Justice Department Charges South Carolina Landlord with Discrimination Against Families with Children
WASHINGTON – The Justice Department today filed a lawsuit against a Charleston, S.C.-area landlord for violating the Fair Housing Act by discriminating against families with children.
The lawsuit, filed in the U.S. District Court for the District of South Carolina, charges that John Wingard Altman, through published advertisements and statements to testers, maintains a policy or practice of discouraging families with children from living in the apartment complex he owns, located at 1211 Central Avenue, in Summerville, S.C. The allegations are based on evidence generated by the department’s Fair Housing Testing Program, in which individuals pose as renters to gather information about possible discriminatory practices.
“Housing discrimination against families with children has been illegal for more than 20 years, but it remains a persistent problem,” said Thomas E. Perez, Assistant Attorney General for the Justice Department’s Civil Rights Division. “The Justice Department will continue its vigorous enforcement of fair housing laws that protect the rights of families with children.”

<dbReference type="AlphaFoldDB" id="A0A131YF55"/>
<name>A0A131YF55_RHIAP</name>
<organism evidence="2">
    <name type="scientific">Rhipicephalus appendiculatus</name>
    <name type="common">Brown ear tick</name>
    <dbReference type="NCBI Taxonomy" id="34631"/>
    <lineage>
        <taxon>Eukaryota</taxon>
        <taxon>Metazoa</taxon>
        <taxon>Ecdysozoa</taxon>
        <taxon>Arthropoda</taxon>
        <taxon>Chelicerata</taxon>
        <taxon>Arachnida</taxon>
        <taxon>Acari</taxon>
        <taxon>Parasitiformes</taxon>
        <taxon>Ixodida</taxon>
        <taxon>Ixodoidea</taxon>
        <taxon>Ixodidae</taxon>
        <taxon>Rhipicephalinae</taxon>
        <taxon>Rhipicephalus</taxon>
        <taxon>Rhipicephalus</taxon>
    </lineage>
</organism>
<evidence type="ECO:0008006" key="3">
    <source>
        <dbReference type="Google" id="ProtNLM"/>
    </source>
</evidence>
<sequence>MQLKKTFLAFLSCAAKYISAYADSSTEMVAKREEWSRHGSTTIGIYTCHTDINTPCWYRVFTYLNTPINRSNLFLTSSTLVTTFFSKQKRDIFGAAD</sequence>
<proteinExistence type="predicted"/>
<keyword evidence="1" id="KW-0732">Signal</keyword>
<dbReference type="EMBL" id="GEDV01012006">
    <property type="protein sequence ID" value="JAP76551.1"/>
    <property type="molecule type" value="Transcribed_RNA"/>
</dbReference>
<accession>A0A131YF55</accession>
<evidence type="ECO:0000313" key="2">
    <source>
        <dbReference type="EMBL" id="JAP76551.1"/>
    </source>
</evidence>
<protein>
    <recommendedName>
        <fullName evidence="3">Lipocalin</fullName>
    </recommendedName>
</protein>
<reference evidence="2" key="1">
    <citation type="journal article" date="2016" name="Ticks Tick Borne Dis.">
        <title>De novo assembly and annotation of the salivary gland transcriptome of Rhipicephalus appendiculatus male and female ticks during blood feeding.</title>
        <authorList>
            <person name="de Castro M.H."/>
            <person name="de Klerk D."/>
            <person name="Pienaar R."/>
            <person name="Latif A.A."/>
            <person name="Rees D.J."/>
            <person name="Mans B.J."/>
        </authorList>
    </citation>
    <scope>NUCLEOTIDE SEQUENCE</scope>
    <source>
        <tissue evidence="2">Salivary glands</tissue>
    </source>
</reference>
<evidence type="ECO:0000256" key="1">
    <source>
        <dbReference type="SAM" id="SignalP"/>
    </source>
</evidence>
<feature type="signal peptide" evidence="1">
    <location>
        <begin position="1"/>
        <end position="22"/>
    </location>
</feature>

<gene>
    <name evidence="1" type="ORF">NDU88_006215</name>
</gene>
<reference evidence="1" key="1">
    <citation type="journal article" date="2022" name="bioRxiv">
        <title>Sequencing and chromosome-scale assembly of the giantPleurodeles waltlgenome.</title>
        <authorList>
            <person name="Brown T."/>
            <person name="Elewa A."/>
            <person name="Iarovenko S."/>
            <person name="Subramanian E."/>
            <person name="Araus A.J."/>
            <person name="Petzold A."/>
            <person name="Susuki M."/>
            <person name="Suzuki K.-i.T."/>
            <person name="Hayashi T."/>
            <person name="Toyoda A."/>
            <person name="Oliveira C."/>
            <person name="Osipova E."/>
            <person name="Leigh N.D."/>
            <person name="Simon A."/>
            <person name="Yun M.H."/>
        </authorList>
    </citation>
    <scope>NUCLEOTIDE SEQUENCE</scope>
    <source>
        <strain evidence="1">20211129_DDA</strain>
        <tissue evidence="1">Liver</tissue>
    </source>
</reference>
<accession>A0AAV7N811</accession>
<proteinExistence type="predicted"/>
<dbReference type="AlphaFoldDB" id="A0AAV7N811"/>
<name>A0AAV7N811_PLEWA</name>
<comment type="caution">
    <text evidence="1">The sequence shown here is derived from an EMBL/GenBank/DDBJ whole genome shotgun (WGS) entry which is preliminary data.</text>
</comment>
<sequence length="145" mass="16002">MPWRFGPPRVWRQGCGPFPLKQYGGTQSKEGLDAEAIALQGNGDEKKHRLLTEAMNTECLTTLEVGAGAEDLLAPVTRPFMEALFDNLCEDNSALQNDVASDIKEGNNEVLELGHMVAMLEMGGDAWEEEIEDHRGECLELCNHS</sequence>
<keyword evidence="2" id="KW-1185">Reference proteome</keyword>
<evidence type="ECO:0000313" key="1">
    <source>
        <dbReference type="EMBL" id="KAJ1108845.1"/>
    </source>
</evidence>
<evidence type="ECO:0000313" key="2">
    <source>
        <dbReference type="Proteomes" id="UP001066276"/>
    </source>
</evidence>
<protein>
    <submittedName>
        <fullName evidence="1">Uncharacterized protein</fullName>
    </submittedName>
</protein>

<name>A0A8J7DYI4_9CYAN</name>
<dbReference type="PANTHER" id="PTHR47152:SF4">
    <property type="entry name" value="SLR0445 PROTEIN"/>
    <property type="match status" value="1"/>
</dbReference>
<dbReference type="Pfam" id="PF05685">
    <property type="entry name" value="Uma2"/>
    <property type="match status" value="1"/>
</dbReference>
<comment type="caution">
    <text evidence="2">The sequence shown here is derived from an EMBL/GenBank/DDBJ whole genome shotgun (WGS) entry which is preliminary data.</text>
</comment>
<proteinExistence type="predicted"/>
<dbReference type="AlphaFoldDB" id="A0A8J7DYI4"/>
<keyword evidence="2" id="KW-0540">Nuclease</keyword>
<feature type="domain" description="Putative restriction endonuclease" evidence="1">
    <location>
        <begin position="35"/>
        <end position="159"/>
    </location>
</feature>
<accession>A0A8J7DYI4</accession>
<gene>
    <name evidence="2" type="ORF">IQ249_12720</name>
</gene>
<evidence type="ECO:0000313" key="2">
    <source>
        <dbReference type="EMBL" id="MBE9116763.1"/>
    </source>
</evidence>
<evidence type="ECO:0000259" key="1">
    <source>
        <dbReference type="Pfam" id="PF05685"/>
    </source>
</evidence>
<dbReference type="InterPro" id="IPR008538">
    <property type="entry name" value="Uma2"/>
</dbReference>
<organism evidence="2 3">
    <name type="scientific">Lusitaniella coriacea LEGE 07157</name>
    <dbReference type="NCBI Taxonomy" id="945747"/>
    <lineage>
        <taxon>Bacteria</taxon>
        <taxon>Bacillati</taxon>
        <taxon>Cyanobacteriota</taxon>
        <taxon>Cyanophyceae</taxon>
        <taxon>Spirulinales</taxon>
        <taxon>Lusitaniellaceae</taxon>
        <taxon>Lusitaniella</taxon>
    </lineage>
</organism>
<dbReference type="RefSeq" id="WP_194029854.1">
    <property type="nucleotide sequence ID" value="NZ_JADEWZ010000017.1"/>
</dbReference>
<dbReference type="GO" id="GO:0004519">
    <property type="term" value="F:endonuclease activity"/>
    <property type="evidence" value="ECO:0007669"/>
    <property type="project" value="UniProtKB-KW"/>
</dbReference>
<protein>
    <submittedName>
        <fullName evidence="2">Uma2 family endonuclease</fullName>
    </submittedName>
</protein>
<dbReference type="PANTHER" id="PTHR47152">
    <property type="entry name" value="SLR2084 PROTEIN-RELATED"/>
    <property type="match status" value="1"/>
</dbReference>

“Housing is one of those fundamental needs and we simply will not tolerate unlawful discrimination in any form,” said William M. Nettles, U.S. Attorney for the District of South Carolina.
The lawsuit seeks a court order prohibiting future discrimination by the defendant, monetary damages for those harmed by the defendant’s actions and a civil penalty.
Individuals who may have information related to this lawsuit should contact the Justice Department toll-free at 1-800-896-7743, mailbox number 9998, or e-mail the Justice Department at email@example.com . The federal Fair Housing Act prohibits discrimination in housing on the basis of race, color, religion, sex, familial status, national origin and disability. More information about the Civil Rights Division and the laws it enforces is available at www.justice.gov/crt .
The complaint is an allegation of unlawful conduct. The allegations must still be proven in federal court.